A few weeks later, he disappeared from Mogadishu. “Worried, his family appealed to the British government, who informed them that their hands were tied, because—alas—he was no longer a citizen,” reports Falguni Sheth in Salon. Hashi had been kidnapped and secretly rendered to The US drone base at Camp Lemmonier in Djibouti. His family learned of his whereabouts from someone who had recently been released from the prison in Djibouti that Mahdi had been detained alongside him.
“Hashi was detained, abused, and interrogated in Djibouti for several months before being handed over for more interrogations to the Americans. After several months, he suddenly appeared in handcuffs in a Brooklyn Federal Court right before Christmas of 2012, along with 2 Swedish men of Somali descent,” reports Sheth. He is being held in solitary confinement under special administrative measures (SAMs), which restrict his communication with attorneys.
Saghir Hussain, the attorney for Hashi’s family, said they learned of his hunger strike through a phone call with Hashi, which was interrupted “after about 60 seconds or so.”
CBS news reported that a letter, written by US Attorney Loretta Lynch, has suddenly appeared in Hashmi’s file, alleging without providing any evidence, that Hashi and two other Somalis, Ali Yasin Ahmed and Mohammed Yusuf “had substantial knowledge that al-Qaida was building a chemical weapons factory, and that they had substantial countersurveillance expertise.”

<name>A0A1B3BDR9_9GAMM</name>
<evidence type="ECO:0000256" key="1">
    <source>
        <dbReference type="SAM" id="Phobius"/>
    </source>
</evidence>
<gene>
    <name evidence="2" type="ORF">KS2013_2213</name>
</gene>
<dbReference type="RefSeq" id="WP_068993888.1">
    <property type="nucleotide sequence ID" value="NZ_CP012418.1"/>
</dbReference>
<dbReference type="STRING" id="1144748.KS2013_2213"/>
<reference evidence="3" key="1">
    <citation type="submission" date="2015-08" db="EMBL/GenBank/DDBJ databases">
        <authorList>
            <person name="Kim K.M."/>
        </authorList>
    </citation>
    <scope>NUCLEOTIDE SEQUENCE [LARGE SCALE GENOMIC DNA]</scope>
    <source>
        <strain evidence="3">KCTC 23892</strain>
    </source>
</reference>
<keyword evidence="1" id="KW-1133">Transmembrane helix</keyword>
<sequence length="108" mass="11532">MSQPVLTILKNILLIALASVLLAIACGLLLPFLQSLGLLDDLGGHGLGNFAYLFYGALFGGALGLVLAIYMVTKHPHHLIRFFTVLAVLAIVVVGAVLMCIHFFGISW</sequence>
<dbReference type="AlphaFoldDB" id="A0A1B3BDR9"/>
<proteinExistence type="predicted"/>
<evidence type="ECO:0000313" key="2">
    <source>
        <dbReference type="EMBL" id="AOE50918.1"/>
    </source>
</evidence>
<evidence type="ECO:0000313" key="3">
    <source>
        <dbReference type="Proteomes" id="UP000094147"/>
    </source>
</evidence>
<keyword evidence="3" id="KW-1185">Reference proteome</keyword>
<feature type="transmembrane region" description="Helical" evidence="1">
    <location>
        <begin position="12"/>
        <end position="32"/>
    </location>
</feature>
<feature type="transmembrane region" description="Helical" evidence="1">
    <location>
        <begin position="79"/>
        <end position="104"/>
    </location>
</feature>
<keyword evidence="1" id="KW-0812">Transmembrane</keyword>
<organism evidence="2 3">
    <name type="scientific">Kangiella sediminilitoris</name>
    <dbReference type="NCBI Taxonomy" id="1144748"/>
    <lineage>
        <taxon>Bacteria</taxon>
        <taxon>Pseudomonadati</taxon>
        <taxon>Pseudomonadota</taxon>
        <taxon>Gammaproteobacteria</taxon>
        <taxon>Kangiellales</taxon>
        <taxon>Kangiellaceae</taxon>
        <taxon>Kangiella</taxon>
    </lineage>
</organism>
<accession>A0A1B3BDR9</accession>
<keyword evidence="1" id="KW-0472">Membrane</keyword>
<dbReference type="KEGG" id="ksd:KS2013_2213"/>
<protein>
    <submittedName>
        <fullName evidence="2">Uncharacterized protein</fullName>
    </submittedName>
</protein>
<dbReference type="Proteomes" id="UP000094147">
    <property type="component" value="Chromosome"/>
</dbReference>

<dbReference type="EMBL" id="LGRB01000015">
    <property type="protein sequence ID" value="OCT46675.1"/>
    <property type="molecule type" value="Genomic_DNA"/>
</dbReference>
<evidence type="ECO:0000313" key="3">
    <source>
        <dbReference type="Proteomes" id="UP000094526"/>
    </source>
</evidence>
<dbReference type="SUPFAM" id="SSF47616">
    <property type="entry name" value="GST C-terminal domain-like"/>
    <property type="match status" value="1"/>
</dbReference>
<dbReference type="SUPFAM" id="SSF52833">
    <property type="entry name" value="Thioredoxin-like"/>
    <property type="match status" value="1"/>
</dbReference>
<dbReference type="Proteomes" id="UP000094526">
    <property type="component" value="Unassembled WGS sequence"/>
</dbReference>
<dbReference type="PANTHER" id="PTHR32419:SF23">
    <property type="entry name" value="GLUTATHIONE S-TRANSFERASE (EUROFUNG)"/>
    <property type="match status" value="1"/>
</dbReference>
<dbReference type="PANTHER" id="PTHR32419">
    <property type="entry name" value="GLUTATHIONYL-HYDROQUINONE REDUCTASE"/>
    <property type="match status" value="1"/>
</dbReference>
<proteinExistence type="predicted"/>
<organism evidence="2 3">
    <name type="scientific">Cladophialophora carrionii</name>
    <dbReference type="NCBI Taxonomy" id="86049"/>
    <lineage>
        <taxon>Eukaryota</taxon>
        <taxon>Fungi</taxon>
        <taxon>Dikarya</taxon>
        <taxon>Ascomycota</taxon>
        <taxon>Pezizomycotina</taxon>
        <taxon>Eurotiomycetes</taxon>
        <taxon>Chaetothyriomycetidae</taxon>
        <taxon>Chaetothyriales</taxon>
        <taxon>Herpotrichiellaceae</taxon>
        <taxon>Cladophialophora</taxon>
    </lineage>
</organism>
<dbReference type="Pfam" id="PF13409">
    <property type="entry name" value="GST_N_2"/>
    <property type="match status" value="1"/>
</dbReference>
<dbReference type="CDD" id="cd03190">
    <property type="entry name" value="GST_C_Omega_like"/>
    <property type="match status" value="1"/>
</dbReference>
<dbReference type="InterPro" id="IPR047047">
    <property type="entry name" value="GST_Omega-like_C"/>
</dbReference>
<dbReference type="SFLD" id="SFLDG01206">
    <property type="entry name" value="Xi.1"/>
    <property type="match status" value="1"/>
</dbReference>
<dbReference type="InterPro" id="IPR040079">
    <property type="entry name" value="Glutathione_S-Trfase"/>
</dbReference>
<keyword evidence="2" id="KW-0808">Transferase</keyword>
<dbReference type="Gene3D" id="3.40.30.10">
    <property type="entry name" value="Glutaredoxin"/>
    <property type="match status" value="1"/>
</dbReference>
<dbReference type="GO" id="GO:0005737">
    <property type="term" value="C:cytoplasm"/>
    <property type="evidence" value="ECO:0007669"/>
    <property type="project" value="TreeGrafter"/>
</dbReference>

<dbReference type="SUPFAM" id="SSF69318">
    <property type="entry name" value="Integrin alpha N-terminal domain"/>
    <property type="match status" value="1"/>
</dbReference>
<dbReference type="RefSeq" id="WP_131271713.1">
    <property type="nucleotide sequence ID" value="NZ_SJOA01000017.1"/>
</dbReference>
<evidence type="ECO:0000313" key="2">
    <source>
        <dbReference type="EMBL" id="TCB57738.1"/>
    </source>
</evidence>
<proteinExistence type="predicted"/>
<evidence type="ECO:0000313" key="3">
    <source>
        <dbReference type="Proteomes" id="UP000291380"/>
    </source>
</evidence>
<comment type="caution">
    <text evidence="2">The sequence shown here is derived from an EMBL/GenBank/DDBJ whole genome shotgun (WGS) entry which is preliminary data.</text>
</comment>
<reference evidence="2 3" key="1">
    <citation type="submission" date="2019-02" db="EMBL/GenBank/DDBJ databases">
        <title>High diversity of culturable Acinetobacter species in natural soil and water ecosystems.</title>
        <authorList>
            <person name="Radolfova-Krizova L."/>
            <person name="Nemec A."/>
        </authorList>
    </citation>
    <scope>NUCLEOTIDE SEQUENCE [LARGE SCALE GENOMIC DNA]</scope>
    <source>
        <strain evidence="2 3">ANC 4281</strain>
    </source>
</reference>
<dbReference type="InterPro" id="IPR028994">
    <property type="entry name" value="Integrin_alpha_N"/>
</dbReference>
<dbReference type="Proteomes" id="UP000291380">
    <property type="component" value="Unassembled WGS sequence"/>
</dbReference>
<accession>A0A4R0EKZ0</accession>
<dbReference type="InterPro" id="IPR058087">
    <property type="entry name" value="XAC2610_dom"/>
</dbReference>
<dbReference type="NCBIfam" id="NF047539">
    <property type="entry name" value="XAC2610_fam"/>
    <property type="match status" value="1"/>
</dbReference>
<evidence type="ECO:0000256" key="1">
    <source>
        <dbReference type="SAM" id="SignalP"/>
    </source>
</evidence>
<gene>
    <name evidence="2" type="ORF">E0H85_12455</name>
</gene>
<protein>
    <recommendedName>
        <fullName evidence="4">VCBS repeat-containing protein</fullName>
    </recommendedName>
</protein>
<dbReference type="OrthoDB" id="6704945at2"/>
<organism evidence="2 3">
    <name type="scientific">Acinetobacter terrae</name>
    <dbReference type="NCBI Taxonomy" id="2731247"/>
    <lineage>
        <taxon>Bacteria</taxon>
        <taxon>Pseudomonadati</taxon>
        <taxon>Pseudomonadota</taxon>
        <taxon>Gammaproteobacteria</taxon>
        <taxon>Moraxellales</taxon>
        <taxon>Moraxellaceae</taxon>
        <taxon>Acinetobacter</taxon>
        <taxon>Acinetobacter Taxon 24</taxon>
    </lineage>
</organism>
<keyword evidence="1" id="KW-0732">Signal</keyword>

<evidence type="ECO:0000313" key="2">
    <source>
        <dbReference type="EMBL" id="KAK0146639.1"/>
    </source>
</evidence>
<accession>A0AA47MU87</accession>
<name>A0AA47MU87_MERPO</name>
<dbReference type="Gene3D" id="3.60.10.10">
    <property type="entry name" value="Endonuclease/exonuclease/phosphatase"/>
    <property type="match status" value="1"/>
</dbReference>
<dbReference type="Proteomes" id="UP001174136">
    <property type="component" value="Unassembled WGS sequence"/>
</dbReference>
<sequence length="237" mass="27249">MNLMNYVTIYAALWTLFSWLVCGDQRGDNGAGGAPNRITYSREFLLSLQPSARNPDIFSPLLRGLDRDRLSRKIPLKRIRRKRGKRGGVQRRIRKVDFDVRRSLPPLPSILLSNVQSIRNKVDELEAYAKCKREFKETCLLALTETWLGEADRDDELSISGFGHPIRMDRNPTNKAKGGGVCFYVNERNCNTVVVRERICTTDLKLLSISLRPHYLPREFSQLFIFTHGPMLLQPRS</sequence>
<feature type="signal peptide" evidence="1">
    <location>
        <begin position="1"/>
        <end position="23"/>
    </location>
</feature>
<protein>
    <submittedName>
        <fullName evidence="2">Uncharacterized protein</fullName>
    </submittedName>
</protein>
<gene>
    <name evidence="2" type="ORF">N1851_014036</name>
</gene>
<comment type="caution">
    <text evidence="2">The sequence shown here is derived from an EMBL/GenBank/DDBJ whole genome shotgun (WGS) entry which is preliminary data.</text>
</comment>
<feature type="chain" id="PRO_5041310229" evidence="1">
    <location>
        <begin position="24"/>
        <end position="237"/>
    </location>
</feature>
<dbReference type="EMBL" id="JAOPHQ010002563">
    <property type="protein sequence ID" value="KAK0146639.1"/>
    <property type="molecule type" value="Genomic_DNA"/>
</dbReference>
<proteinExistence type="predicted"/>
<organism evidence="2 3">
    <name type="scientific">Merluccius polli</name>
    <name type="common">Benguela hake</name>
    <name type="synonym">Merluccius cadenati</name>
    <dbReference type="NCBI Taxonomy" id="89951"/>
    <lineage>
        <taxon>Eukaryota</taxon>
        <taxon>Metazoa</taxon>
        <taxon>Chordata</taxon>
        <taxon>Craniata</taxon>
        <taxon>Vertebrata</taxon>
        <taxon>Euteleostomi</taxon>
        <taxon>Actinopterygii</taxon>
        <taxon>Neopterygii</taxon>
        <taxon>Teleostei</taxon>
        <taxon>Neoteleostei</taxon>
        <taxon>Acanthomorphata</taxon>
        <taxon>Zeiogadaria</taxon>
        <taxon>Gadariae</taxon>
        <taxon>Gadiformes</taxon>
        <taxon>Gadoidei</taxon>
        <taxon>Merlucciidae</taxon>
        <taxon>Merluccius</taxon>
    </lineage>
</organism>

Tom Foot writes in the Camden New Journal, “According to the FBI, Mr Hashi was ‘deployed in combat operations to support al-Shabaab action in Somalia.’” Further details of the case against him have not been made available to the defense team. Mr Hashi has not been told of what he is accused. Campaigners fear that his rights will be denied to him in what they describe as a “secret court” set-up. They are calling for him to face charges in Britain and for his citizenship to be restored.
Geoffrey Robertson, QC, a prominent human rights barrister told the Daily Mail, UK: “The increase in orders under this Government of depriving British people of their citizenship on non-conducive grounds is a matter of concern because it is always very difficult to challenge fairly. It means people are being deprived of their rights as a British citizen on the say-so of security officials who can’t be challenged in court.”
Several other Britons have had their citizenship stripped as soon as they left the country. Bilal al-Berjawi and Mohamed Sakr of London were stripped of their UK citizenship and were then killed by two US drone strikes in Somalia.
Meanwhile, a Nigerian man Lawal Babafemi, 33, has also been targeted by the same US Attorney Loretta Lynch in Brooklyn. Babafemi, who pled Not Guilty on September 27, 2013, was detained in Nigeria in 2011 and then transferred to the US, for working on the online magazine “Inspire,” whose publisher, Anwar al-Awlaki was killed by a US drone strike in Yemen. 

Hashi is taking liquids but no food. So far he is not being force-fed.